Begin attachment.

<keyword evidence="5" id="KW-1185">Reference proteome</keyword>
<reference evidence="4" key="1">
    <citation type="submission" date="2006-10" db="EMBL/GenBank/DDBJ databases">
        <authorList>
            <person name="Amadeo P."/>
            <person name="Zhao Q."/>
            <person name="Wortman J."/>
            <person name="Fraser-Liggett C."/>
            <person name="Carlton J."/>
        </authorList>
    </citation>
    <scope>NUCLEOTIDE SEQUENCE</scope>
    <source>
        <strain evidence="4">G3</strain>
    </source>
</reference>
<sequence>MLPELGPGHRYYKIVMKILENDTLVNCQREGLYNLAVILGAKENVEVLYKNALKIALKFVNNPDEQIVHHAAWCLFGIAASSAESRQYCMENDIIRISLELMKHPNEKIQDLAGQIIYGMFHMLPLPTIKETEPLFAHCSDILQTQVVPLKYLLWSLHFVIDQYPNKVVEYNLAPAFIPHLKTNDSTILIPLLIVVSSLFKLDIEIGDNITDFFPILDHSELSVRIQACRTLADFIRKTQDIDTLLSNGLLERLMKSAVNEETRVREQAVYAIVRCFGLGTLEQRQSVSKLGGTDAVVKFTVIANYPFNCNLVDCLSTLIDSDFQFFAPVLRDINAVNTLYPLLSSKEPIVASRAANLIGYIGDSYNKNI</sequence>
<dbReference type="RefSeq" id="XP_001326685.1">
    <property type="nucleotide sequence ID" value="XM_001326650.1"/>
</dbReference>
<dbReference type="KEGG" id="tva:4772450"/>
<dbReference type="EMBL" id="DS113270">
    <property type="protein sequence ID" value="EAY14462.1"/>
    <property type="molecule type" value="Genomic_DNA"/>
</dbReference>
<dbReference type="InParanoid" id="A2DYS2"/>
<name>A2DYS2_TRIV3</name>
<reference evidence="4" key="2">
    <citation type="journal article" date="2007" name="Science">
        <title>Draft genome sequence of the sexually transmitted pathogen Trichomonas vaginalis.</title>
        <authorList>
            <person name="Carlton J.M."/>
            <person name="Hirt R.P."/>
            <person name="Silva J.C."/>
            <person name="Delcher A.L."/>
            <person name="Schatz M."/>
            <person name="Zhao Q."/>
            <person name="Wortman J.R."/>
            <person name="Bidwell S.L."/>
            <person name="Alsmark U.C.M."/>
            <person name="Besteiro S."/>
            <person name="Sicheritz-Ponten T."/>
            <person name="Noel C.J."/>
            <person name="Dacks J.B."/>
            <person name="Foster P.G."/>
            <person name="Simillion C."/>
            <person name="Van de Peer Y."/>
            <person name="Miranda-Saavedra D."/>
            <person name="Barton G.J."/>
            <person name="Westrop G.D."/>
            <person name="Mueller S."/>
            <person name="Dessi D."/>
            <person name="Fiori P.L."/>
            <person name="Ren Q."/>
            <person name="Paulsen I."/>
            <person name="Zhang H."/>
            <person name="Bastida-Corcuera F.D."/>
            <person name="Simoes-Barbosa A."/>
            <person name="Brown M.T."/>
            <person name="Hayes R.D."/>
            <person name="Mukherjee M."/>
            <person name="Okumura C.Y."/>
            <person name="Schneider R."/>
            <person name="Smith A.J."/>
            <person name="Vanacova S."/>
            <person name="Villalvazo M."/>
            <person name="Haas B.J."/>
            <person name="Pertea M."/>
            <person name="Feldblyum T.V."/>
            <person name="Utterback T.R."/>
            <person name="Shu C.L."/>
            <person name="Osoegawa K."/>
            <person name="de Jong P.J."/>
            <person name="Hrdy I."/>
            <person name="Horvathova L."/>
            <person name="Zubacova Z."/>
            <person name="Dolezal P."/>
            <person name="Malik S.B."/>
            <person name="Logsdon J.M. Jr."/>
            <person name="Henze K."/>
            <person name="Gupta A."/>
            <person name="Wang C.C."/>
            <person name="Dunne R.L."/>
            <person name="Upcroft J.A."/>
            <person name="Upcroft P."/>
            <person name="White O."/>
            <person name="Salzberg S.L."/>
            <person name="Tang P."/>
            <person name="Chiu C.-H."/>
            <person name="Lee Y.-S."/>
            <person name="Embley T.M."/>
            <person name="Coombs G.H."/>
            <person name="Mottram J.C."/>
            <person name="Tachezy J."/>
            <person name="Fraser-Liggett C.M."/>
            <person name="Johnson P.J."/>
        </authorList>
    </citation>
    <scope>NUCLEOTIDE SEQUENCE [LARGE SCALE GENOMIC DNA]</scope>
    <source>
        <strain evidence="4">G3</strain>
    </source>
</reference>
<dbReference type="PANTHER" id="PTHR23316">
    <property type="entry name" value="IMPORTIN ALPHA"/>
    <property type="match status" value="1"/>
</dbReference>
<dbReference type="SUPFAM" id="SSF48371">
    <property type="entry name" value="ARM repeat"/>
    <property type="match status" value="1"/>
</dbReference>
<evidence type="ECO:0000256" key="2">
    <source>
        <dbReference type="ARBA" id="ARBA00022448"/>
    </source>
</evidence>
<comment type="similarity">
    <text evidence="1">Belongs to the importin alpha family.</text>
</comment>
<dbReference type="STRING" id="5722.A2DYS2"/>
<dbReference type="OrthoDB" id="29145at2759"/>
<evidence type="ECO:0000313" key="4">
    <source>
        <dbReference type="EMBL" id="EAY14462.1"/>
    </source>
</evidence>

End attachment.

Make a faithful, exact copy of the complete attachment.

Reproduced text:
<keyword evidence="5" id="KW-1185">Reference proteome</keyword>
<reference evidence="4" key="1">
    <citation type="submission" date="2006-10" db="EMBL/GenBank/DDBJ databases">
        <authorList>
            <person name="Amadeo P."/>
            <person name="Zhao Q."/>
            <person name="Wortman J."/>
            <person name="Fraser-Liggett C."/>
            <person name="Carlton J."/>
        </authorList>
    </citation>
    <scope>NUCLEOTIDE SEQUENCE</scope>
    <source>
        <strain evidence="4">G3</strain>
    </source>
</reference>
<sequence>MLPELGPGHRYYKIVMKILENDTLVNCQREGLYNLAVILGAKENVEVLYKNALKIALKFVNNPDEQIVHHAAWCLFGIAASSAESRQYCMENDIIRISLELMKHPNEKIQDLAGQIIYGMFHMLPLPTIKETEPLFAHCSDILQTQVVPLKYLLWSLHFVIDQYPNKVVEYNLAPAFIPHLKTNDSTILIPLLIVVSSLFKLDIEIGDNITDFFPILDHSELSVRIQACRTLADFIRKTQDIDTLLSNGLLERLMKSAVNEETRVREQAVYAIVRCFGLGTLEQRQSVSKLGGTDAVVKFTVIANYPFNCNLVDCLSTLIDSDFQFFAPVLRDINAVNTLYPLLSSKEPIVASRAANLIGYIGDSYNKNI</sequence>
<dbReference type="RefSeq" id="XP_001326685.1">
    <property type="nucleotide sequence ID" value="XM_001326650.1"/>
</dbReference>
<dbReference type="KEGG" id="tva:4772450"/>
<dbReference type="EMBL" id="DS113270">
    <property type="protein sequence ID" value="EAY14462.1"/>
    <property type="molecule type" value="Genomic_DNA"/>
</dbReference>
<dbReference type="InParanoid" id="A2DYS2"/>
<name>A2DYS2_TRIV3</name>
<reference evidence="4" key="2">
    <citation type="journal article" date="2007" name="Science">
        <title>Draft genome sequence of the sexually transmitted pathogen Trichomonas vaginalis.</title>
        <authorList>
            <person name="Carlton J.M."/>
            <person name="Hirt R.P."/>
            <person name="Silva J.C."/>
            <person name="Delcher A.L."/>
            <person name="Schatz M."/>
            <person name="Zhao Q."/>
            <person name="Wortman J.R."/>
            <person name="Bidwell S.L."/>
            <person name="Alsmark U.C.M."/>
            <person name="Besteiro S."/>
            <person name="Sicheritz-Ponten T."/>
            <person name="Noel C.J."/>
            <person name="Dacks J.B."/>
            <person name="Foster P.G."/>
            <person name="Simillion C."/>
            <person name="Van de Peer Y."/>
            <person name="Miranda-Saavedra D."/>
            <person name="Barton G.J."/>
            <person name="Westrop G.D."/>
            <person name="Mueller S."/>
            <person name="Dessi D."/>
            <person name="Fiori P.L."/>
            <person name="Ren Q."/>
            <person name="Paulsen I."/>
            <person name="Zhang H."/>
            <person name="Bastida-Corcuera F.D."/>
            <person name="Simoes-Barbosa A."/>
            <person name="Brown M.T."/>
            <person name="Hayes R.D."/>
            <person name="Mukherjee M."/>
            <person name="Okumura C.Y."/>
            <person name="Schneider R."/>
            <person name="Smith A.J."/>
            <person name="Vanacova S."/>
            <person name="Villalvazo M."/>
            <person name="Haas B.J."/>
            <person name="Pertea M."/>
            <person name="Feldblyum T.V."/>
            <person name="Utterback T.R."/>
            <person name="Shu C.L."/>
            <person name="Osoegawa K."/>
            <person name="de Jong P.J."/>
            <person name="Hrdy I."/>
            <person name="Horvathova L."/>
            <person name="Zubacova Z."/>
            <person name="Dolezal P."/>
            <person name="Malik S.B."/>
            <person name="Logsdon J.M. Jr."/>
            <person name="Henze K."/>
            <person name="Gupta A."/>
            <person name="Wang C.C."/>
            <person name="Dunne R.L."/>
            <person name="Upcroft J.A."/>
            <person name="Upcroft P."/>
            <person name="White O."/>
            <person name="Salzberg S.L."/>
            <person name="Tang P."/>
            <person name="Chiu C.-H."/>
            <person name="Lee Y.-S."/>
            <person name="Embley T.M."/>
            <person name="Coombs G.H."/>
            <person name="Mottram J.C."/>
            <person name="Tachezy J."/>
            <person name="Fraser-Liggett C.M."/>
            <person name="Johnson P.J."/>
        </authorList>
    </citation>
    <scope>NUCLEOTIDE SEQUENCE [LARGE SCALE GENOMIC DNA]</scope>
    <source>
        <strain evidence="4">G3</strain>
    </source>
</reference>
<dbReference type="PANTHER" id="PTHR23316">
    <property type="entry name" value="IMPORTIN ALPHA"/>
    <property type="match status" value="1"/>
</dbReference>
<dbReference type="SUPFAM" id="SSF48371">
    <property type="entry name" value="ARM repeat"/>
    <property type="match status" value="1"/>
</dbReference>
<evidence type="ECO:0000256" key="2">
    <source>
        <dbReference type="ARBA" id="ARBA00022448"/>
    </source>
</evidence>
<comment type="similarity">
    <text evidence="1">Belongs to the importin alpha family.</text>
</comment>
<dbReference type="STRING" id="5722.A2DYS2"/>
<dbReference type="OrthoDB" id="29145at2759"/>
<evidence type="ECO:0000313" key="4">
    <source>
        <dbReference type="EMBL" id="EAY14462.1"/>
    </source>
</evidence>